A Heroine … beautiful, smart, sweet. And a virgin. She was a computer expert who worked from home.

A Hero … tough, dedicated, handsome. And a cop.

A Chance Encounter … the heroine thought the hero was an intruder in her apartment building. An old house converted into three flats. How was she to know the landlord had rented the vacant unit?

A Villain … he worked at the coffee shop where the heroine bought her morning coffee after her daily run. He loved her. He was certain she felt the same way, but he couldn’t talk to her, so he stalked her.

A Victim (or five) … the villain, unable to share his feelings for the heroine, rapes women who look like her. Of course my hero catches the serial rape case.

The Ex-Girlfriend … the hero has a psycho ex-girlfriend who is none too happy when she sees the hero kissing the heroine. At some point, she trashes the Heroine’s apartment.

The Ex-Fiancé … yes, the heroine had been engaged. She broke it off for some reason I don’t remember (but I’m sure it was a very good reason), and then she learned that her ex was selling company secrets to a rival. So of course she turned him in.

The Heroine’s Brother. A priest. Well, a former Marine turned priest. (Why? I don’t know. It sounded good at the time.)

Danger. The Heroine’s ex-fiancé, furious that he was fired, plots to embezzle money from the company. But he needs the Very Smart Heroine to hack into the system and steal the payroll before it’s direct-deposited into employee accounts. To force her to help him, he and his gang hold her brother (the former Marine turned priest) hostage, shooting him in the leg when she refuses to help.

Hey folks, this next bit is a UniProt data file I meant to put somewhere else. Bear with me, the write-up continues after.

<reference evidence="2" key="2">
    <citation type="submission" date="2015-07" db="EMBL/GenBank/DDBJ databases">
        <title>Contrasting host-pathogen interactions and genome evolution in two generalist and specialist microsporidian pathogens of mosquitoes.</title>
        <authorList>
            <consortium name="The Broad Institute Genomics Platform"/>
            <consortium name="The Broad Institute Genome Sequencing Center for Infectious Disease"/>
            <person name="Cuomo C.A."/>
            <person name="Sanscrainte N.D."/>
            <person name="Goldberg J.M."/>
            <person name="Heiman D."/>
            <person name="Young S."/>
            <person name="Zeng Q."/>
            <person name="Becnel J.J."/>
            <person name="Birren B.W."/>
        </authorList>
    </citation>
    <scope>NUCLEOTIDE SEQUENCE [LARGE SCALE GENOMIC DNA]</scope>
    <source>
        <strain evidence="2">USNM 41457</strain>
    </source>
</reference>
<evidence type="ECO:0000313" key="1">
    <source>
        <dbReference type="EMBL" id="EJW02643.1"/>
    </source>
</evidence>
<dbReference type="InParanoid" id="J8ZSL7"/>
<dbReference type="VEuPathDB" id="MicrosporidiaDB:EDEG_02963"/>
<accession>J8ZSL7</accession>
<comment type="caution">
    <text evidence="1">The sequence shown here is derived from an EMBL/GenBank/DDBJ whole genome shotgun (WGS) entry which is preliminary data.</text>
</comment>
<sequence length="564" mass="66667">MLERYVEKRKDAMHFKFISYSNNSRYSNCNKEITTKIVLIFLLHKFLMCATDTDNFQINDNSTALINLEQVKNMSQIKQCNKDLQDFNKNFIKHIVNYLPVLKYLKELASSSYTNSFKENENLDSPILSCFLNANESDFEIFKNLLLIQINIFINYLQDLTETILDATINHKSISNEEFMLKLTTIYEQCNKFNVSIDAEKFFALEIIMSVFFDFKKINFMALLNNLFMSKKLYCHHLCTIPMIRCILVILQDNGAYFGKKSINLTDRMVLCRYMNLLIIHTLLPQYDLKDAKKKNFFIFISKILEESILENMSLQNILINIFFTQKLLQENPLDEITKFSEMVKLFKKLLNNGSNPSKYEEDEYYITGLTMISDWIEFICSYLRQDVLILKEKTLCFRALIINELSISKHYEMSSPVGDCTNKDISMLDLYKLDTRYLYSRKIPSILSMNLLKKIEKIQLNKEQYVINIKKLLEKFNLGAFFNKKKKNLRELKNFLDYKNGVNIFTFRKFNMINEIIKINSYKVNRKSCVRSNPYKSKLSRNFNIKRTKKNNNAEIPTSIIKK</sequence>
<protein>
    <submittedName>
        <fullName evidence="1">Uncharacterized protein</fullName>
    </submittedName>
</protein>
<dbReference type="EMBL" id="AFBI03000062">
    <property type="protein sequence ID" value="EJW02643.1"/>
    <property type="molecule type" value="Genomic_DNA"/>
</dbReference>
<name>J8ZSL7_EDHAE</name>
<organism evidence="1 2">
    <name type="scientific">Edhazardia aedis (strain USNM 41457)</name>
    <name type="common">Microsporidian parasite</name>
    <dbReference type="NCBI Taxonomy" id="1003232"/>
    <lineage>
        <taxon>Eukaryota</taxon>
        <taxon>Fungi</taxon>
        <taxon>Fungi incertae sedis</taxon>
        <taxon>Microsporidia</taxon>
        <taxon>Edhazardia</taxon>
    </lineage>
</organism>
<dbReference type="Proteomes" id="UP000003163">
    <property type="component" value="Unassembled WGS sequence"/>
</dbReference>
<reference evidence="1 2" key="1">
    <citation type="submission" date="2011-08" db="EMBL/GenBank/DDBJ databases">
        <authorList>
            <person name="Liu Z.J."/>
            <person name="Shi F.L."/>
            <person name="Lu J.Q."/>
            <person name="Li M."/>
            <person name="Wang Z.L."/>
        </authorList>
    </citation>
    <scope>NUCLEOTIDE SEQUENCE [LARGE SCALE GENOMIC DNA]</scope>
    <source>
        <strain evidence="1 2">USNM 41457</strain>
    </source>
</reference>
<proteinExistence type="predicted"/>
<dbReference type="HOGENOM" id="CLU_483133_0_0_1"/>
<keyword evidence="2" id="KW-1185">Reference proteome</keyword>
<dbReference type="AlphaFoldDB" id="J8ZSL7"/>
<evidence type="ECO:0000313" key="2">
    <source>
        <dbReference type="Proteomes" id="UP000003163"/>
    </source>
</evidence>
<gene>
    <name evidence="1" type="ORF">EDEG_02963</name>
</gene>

Of course, the hero comes in to save the day!

But lest you forget Stalker Boy, he was just as upset as Ex-Girlfriend that Heroine and Hero were kissing. Around this point, Hero realizes that the rape victims (and he’s escalating, because one died) all look like our Heroine. He gets all Alpha Hero wanting to protect her. But because Villain is a psycho, he kills Ex-Girlfriend and frames our Hero. While our Hero is in jail, our Stalker kidnaps the Heroine and takes her to the Cascade Mountains where he forces her to wear his mother’s wedding dress in a mock ceremony so that they can “legally” consummate their marriage.

Of course, the hero comes in to save the day … again.

Did I mention that Villain also killed his mother and kept her decomposing body in her house?

Yes, Hot Latte had it all. Literally.

(Stop laughing. Yes, I called it Hot Latte. Because that was the heroine’s preferred beverage at the coffeehouse.)

Alas, Hot Latte has never been—and never will be—published. Truly, I had at least six good books crammed into that one novel! I’ve used some of the plot twists in future books, and I still have more to spare.

My first book taught me a lot about writing. In fact, writing Hot Latte was essentially a crash course in fiction writing. What to do … and, mostly, what not to do.

I sold my fifth completed manuscript, The Prey, to Ballantine in 2004. My first four books aren’t publishable, but I truly believe my career depended on me writing them. Through the process of writing those books, I learned how to structure, pace and plot a story. (I use the word “plot” loosely because I don’t plot, per se.) I learned about character, backstory, conflict, and self-editing.

My first book isn’t salvageable. I would also argue that ten years ago, I didn’t have the skill to completely rewrite anything into something that was the same core story … but different. Better.